“Wildlife Photographer of the Year,” based on the prestigious photography competition of the same name, will feature 100 winning photos selected among 45,000 submissions from 95 countries. We preview the show.
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- Stories by Alex Ruppenthal
Stories by Alex Ruppenthal
Melting snow and potential rain are likely to cause flooding as we head into a weekend warm-up following a record-setting Arctic blast.
More than 90 percent of the 16,000-plus animals sheltered by Chicago Animal Care and Control last year were either adopted, transferred to a rescue group or returned to their owner, according to city data.
Unlike humans, birds do not have the luxury of high-powered heating systems to keep warm in the winter, but they do have a variety of unique adaptations to help them survive.
Those seeking refuge from this week’s bitter cold at one of Chicago’s public warming centers should not assume their dog or cat will be allowed in with them.
As extreme cold sets in, be on the lookout for scams involving driveway shoveling, furnace inspections and utility bills, the Better Business Bureau says.
Brookfield Zoo and Lincoln Park Zoo plan to close for parts of the week as record-breaking lows are expected to move into the area.
Chicago facilities that process potentially harmful industrial materials must now take further steps to ensure they aren’t polluting surrounding neighborhoods.
Although ice melt products can help clear slick walkways, they can also harm pets and cause damage to lawns, gardens and waterways. What you need to know.
A handful of museums and cultural institutions in and around Chicago are offering free admission to workers affected by the ongoing federal government shutdown.
The move by Illinois’ new governor marks a sharp departure from his predecessor, former Gov. Bruce Rauner, who made little to no mention of the state’s role in curbing carbon emissions that most scientists agree contribute to global warming.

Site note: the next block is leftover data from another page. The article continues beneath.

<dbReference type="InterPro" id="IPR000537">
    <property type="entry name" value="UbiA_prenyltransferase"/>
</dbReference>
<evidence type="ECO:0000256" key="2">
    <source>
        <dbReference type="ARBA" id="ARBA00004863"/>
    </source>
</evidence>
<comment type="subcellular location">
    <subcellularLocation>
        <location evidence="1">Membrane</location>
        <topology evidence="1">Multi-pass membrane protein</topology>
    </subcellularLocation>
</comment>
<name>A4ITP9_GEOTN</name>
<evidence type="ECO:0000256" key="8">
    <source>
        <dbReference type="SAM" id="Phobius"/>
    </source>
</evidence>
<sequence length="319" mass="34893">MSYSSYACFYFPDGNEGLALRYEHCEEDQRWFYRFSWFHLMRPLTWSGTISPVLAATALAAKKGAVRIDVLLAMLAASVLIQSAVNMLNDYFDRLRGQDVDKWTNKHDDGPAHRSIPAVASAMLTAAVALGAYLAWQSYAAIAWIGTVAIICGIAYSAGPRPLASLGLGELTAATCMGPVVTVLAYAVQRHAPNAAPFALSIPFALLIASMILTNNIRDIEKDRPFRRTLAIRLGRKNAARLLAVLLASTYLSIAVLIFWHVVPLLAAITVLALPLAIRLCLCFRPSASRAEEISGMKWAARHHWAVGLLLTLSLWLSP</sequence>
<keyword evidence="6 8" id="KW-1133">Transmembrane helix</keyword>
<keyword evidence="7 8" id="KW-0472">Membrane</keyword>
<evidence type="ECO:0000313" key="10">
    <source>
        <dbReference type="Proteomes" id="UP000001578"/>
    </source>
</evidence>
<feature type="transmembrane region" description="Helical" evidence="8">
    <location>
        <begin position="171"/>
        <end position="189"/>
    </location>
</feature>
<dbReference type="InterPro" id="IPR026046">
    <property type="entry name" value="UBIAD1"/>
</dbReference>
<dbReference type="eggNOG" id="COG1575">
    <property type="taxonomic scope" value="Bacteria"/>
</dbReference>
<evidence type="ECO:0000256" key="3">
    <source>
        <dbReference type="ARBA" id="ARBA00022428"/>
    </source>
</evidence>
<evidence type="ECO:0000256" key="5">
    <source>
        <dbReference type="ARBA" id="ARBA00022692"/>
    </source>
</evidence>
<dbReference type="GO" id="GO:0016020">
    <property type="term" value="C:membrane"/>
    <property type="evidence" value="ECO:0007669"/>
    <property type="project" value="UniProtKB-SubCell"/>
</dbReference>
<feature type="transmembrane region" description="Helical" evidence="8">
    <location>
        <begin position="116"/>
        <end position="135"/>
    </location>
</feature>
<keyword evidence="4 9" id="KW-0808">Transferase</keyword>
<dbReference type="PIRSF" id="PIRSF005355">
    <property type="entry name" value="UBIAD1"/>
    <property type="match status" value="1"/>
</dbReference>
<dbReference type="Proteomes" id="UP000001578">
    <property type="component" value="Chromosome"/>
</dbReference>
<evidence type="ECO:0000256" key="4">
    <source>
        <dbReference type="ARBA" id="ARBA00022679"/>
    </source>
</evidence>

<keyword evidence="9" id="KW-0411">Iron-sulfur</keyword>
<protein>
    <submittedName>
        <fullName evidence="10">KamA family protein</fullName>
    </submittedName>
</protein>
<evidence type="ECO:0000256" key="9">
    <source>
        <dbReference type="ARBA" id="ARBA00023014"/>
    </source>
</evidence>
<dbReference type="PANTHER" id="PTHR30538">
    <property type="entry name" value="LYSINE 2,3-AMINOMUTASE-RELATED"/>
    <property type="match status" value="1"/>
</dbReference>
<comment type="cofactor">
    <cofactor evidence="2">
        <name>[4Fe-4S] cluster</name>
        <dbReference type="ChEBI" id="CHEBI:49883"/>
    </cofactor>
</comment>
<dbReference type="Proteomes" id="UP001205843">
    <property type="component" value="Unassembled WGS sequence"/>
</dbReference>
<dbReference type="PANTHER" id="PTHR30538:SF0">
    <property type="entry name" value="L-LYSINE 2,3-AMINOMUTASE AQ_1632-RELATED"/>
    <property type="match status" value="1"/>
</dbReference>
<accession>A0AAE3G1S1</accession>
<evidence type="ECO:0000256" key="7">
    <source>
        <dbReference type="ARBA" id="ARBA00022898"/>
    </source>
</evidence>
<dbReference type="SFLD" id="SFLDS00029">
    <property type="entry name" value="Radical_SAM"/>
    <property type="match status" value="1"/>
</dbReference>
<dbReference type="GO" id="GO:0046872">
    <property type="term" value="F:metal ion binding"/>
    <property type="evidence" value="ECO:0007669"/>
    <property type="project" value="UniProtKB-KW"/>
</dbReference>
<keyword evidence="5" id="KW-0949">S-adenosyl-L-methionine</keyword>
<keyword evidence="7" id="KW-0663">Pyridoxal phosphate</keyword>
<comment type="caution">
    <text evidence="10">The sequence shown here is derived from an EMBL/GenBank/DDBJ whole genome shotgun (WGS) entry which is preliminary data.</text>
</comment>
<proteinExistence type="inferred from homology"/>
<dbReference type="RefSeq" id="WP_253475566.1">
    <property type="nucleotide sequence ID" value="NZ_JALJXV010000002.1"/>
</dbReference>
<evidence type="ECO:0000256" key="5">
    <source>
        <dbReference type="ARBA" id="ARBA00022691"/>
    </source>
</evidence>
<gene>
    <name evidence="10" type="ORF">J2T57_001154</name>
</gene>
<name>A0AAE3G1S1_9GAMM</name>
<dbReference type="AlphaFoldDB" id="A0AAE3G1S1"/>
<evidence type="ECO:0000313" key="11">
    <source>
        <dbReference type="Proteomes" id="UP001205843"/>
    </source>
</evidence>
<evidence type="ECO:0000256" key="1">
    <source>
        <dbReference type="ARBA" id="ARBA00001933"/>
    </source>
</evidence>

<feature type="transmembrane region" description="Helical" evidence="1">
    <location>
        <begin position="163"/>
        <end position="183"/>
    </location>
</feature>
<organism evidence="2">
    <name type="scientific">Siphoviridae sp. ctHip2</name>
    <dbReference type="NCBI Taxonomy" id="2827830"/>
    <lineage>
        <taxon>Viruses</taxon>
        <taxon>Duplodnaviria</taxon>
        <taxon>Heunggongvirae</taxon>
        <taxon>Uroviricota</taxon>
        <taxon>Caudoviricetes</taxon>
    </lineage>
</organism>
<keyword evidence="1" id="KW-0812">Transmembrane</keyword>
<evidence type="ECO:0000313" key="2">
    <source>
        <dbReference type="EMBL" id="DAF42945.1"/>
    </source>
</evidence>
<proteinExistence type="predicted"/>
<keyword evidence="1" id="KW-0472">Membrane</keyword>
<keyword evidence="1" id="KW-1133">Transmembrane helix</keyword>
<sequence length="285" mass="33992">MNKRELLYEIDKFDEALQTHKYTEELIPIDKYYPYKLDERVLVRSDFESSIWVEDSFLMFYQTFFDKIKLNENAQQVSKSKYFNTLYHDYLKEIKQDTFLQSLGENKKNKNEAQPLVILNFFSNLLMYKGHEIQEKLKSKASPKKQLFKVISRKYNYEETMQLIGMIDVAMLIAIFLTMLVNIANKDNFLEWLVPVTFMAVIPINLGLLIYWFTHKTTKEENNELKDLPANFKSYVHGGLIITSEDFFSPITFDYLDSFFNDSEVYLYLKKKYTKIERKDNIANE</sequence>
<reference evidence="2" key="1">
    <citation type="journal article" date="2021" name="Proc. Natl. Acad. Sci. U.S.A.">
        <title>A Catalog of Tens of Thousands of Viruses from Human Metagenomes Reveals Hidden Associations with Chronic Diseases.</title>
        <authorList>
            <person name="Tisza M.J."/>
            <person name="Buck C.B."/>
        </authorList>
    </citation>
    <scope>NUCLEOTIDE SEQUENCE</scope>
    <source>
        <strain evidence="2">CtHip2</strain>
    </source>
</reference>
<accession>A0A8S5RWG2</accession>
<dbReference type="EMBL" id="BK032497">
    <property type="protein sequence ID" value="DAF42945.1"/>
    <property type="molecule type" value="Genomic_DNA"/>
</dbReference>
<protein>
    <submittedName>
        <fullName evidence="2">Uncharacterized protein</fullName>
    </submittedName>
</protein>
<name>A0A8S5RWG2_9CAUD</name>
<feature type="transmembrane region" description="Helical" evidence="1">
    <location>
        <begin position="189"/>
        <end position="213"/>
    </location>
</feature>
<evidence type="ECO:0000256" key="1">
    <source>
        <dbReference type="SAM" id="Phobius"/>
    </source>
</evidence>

Tiny fossilized teeth found in sediment that surrounded Sue the T. Rex have led to the classification of a new shark species.
Zoo officials say they’re hopeful that 2-year-old Ela and newcomer Apache, 7, will have a successful breeding season this winter and produce a litter of wolf pups in the spring.
Outgoing Gov. Bruce Rauner and first lady Diana Rauner are leaving the Governor’s Mansion in significantly greater – and greener – shape than they found it. And now the historic home has the paperwork to prove it.
Water samples collected at homes near a suburban medical sterilization plant linked to a cancer-causing gas showed no signs of contamination, environmental regulators announced Wednesday.
A state program designed to protect the Lake Michigan shoreline is adding a new category this year aimed at helping Chicago-area communities preserve their beaches.
If you can’t beat ‘em, eat ‘em. That’s the apparent strategy behind a new state grant program that will provide funding to companies that harvest and sell Asian carp.
A group of state attorneys general, including Lisa Madigan, is demanding that the EPA withdraw its plan to delay a regulation aimed at reducing emissions of methane and other pollutants from landfills.
A new study found that Evanston residents were generally accepting of bike-share programs like Divvy, while residents in Humboldt Park viewed such programs as signs of privilege and gentrification.
The advocacy group Moms Clean Air Force warns that a Trump administration proposal to weaken standards for emissions of toxic mercury would harm residents and wildlife across Illinois.
Trees collected through Chicago’s annual holiday tree recycling program are turned into mulch and wood chips for use at Chicago Park District locations.
The Trump administration’s plan to roll back limits on toxic mercury pollution will harm Great Lakes fish – and potentially those who eat them, advocates say.
Farmers and others across the state are preparing to grow and process a new crop as Illinois finalizes regulations for industrial hemp.
New outdoor spaces at a handful of Chicago elementary schools will provide safe play areas for kids in low-income neighborhoods while also mitigating flooding risks, according to program organizers.